AdWeek’s Sarah Priestman offers this assessment of experiential marketing:
The experience economy is booming, brands are seeking real-world impact, the creative industries are putting dollars behind new capabilities—really, what more do we need to do but let the good times roll?
Priestman goes on to emphasize the experimental and artistic qualities of experiential marketing, urging marketers not to think of this new style as a channel. “For lack of a better definition,” she writes, “experiential is the art of ‘expressing a brand’s purpose and proposition through a form of real-world consumer interaction.'”
Several trends are converging that raise the experiential challenge to the level of a revolution: Mass marketing is dying, turning to highly segmented experience that increases interaction and data gathering that produce better product design, improved inventory management, and a “pull” relationship with customers; On-demand business is driving experience down to Main Street and the consumer’s home; Communication technology is fragmenting as new channels open, each supporting a different experiential engagement.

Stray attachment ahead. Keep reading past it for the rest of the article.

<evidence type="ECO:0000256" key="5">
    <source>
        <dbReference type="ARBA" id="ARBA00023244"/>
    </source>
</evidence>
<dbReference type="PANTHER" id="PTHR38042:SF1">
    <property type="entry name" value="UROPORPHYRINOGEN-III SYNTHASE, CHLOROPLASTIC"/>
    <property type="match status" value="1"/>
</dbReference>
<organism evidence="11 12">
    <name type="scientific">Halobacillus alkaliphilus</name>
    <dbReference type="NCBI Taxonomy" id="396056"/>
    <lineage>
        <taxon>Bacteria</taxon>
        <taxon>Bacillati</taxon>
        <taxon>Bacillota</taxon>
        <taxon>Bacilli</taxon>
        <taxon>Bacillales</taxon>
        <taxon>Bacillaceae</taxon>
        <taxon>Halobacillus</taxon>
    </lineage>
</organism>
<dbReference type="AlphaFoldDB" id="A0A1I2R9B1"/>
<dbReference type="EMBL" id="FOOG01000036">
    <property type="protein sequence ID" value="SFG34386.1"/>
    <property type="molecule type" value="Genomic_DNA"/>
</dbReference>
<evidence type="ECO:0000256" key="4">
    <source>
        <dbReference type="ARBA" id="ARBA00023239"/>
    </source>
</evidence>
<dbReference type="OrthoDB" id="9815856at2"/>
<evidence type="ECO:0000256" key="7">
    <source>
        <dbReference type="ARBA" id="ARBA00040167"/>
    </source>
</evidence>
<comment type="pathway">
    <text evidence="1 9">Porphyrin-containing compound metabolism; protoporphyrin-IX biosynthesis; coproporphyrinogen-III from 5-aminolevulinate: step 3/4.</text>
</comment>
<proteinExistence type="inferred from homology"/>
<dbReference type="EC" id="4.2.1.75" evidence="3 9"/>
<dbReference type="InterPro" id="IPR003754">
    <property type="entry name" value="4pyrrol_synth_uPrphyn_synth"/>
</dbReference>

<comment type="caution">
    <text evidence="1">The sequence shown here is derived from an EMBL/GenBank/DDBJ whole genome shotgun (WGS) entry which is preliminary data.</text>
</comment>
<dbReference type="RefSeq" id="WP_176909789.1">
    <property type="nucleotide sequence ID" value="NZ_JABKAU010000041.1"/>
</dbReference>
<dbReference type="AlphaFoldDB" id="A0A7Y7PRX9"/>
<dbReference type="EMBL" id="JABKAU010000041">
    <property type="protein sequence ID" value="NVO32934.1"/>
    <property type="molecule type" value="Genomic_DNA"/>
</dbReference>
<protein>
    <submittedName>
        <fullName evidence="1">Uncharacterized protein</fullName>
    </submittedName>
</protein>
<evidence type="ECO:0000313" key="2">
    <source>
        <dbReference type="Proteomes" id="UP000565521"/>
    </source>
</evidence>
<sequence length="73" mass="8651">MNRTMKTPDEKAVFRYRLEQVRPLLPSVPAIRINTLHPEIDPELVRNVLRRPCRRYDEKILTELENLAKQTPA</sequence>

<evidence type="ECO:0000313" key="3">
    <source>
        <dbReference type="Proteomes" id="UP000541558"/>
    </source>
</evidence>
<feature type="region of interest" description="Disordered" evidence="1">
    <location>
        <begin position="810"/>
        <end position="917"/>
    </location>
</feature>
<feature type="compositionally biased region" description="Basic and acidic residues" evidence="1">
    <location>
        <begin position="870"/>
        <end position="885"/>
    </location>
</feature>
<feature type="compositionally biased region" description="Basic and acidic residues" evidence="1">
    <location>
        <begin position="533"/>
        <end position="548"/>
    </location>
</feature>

Priestman rightly focuses on the roles of the brand strategist and producers in current experiential work, but this is a prelude to the delivery of experience in the home. Where experiential marketing today tends to happen at parties and events, such as a Bonnaroo or extreme sports event and brand events presented in urban cores, the future of marketing is personal and in-home. We need an interface at the local level to support this potential form of customer intimacy, and it is made of people.